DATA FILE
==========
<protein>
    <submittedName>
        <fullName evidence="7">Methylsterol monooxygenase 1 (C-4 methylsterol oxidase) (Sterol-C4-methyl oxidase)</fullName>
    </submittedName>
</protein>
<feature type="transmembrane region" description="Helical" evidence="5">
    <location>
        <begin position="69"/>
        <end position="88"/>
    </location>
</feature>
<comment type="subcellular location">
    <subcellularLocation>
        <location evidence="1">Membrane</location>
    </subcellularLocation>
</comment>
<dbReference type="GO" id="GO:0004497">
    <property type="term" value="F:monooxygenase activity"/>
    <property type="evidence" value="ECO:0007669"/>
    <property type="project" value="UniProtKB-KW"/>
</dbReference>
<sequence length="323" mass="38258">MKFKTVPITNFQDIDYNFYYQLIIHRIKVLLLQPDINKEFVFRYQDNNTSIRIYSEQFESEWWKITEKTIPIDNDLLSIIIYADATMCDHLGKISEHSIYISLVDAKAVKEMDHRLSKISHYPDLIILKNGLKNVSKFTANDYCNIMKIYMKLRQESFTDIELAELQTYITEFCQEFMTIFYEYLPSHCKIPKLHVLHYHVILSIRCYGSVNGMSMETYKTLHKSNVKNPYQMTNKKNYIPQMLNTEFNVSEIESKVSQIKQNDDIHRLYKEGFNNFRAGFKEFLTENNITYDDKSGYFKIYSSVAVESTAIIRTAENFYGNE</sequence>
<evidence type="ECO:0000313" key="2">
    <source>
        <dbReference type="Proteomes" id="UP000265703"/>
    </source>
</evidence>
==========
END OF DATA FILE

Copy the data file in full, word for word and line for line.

<protein>
    <submittedName>
        <fullName evidence="7">Methylsterol monooxygenase 1 (C-4 methylsterol oxidase) (Sterol-C4-methyl oxidase)</fullName>
    </submittedName>
</protein>
<feature type="transmembrane region" description="Helical" evidence="5">
    <location>
        <begin position="69"/>
        <end position="88"/>
    </location>
</feature>
<comment type="subcellular location">
    <subcellularLocation>
        <location evidence="1">Membrane</location>
    </subcellularLocation>
</comment>
<dbReference type="GO" id="GO:0004497">
    <property type="term" value="F:monooxygenase activity"/>
    <property type="evidence" value="ECO:0007669"/>
    <property type="project" value="UniProtKB-KW"/>
</dbReference>
<sequence length="323" mass="38258">MKFKTVPITNFQDIDYNFYYQLIIHRIKVLLLQPDINKEFVFRYQDNNTSIRIYSEQFESEWWKITEKTIPIDNDLLSIIIYADATMCDHLGKISEHSIYISLVDAKAVKEMDHRLSKISHYPDLIILKNGLKNVSKFTANDYCNIMKIYMKLRQESFTDIELAELQTYITEFCQEFMTIFYEYLPSHCKIPKLHVLHYHVILSIRCYGSVNGMSMETYKTLHKSNVKNPYQMTNKKNYIPQMLNTEFNVSEIESKVSQIKQNDDIHRLYKEGFNNFRAGFKEFLTENNITYDDKSGYFKIYSSVAVESTAIIRTAENFYGNE</sequence>
<evidence type="ECO:0000313" key="2">
    <source>
        <dbReference type="Proteomes" id="UP000265703"/>
    </source>
</evidence>